Are You on the Right Career Path?

Rick Beaton  •  Apr 27, 2020  •  9 min read

What do you want to be when you grow up? It seems that almost everyone gets asked this ubiquitous question as a child. While playing with your favorite toys, your family would suggest different aspirational careers for you like becoming an astronaut, a painter, or a rockstar.

The question remains as you begin school. If you get good grades in math, engineering becomes a career option. If you have an affinity for literature, teaching seems like a plausible career. If you learned to play the clarinet well in band class, perhaps you’ll be a musician.

 

This question continues in college. What do you want to do? It’s time to choose your major. Will you lean towards Medicine, Law, Astrophysics, Computer Science, Business?

 

Unsurprisingly, this question persists after you graduate. Where will you work? What kind of job will you get? Should you start your own business?

 

The question lingers even after you’ve officially “grown up.” Do you like your job? Is it time to change career paths? Will you finally give up your corporate position to become the artist you’ve always wanted to be?

But what if there was an easier way? What if we focused not on the skills and knowledge we’ve acquired over time, but on our “capacity”, the innate hard-wiring for any given career?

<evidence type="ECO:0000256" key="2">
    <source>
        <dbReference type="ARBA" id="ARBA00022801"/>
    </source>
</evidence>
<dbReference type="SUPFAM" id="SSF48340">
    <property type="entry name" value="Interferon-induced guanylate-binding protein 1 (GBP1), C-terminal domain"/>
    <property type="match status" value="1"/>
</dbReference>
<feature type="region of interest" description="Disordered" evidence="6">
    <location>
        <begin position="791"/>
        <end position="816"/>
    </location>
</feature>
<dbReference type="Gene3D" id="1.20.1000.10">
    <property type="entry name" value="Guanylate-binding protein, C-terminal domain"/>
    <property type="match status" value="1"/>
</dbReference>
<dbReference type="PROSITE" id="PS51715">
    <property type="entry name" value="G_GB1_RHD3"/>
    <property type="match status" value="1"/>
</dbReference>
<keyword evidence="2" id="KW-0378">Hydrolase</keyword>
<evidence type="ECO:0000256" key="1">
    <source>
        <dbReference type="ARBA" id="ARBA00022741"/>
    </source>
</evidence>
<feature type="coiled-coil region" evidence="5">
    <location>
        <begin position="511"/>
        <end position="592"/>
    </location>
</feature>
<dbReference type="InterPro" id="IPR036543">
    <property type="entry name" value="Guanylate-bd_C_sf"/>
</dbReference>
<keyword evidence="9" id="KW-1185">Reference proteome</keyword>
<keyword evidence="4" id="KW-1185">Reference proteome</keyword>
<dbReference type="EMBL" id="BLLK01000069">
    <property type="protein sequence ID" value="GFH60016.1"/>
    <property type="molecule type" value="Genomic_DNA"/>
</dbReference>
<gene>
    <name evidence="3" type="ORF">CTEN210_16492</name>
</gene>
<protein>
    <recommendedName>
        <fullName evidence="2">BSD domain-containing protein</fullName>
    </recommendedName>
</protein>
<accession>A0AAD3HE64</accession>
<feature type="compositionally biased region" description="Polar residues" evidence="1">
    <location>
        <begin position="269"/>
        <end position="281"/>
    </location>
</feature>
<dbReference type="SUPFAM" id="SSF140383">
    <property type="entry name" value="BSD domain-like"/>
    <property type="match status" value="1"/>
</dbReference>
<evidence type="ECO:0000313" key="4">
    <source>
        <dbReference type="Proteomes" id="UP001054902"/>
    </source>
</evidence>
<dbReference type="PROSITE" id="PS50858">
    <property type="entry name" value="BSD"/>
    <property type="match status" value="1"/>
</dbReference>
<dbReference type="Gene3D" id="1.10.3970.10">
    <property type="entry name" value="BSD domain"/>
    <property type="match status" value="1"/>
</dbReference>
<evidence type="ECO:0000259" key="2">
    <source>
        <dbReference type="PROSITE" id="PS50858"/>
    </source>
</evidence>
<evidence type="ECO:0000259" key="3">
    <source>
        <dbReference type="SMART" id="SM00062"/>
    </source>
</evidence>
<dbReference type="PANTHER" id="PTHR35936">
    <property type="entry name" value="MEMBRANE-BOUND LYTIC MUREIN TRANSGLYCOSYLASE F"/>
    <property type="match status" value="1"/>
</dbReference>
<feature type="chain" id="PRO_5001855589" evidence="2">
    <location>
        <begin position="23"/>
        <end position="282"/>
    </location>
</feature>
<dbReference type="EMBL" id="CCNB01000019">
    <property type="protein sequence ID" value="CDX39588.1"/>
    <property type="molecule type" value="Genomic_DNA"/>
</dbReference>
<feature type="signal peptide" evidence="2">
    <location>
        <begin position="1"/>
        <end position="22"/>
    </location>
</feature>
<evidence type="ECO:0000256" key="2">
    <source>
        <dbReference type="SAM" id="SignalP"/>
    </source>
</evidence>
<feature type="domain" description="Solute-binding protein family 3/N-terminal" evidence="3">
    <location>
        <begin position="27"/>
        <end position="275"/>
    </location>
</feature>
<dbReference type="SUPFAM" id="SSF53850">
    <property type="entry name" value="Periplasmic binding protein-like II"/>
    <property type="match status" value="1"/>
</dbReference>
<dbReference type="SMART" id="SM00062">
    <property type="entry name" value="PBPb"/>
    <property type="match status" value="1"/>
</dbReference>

The Guess-And-Check Career

Does it feel like when it comes to determining a career path, most of us are just guessing when it comes to our career talent and the kind of life we want to live?

 

Our excellent math skills puts an engineering career on the table, but the more complex math becomes, the more we realize how much we hate it.

 

Our love of baseball cards might lead to us to play baseball throughout school, before we realize that the amount of work it would take to even get a scholarship or play professionally is beyond what we’re willing to do.

 

We try a few different subjects in college before settling on history as a major, only to realize that our options for a career seem to be teaching or post-graduate work, neither of which are compelling, especially since we have student loans to pay off and we want to buy a house in the next 5-10 years.

 

An entry-level job pays the bills but we hate it; the work is not what you thought it was. The second job gets you a little closer to what you want to do, but it still feels tedious. Perhaps after 10-15 years, we’ll find that job that fits our specific talents and gives us the opportunities we want for our lives.

A New Way to Map a Career Path

But what if there was an easier way? What if we focused not on the skills and knowledge we’ve acquired over time, but on our “capacity”, the innate hard-wiring for any given career?

 

In actuality, we all have a hard-wired personality. And these say quite a bit about us and the right career path that harmonizes with our way of being.

 

Before we dive in to this concept, it’s important to provide some definitions. Colloquially, we often equate personality with the Myers-Briggs personality test. This test, while helpful to begin a conversation about the ways in which we are different from each other, is not that accurate when it comes to assessing personality. Developed in the 1920s, the Myers-Briggs test has since been made obsolete. The Myers-Briggs doesn’t produce accurate results and is not rooted in scientific research about people’s psychology and personality.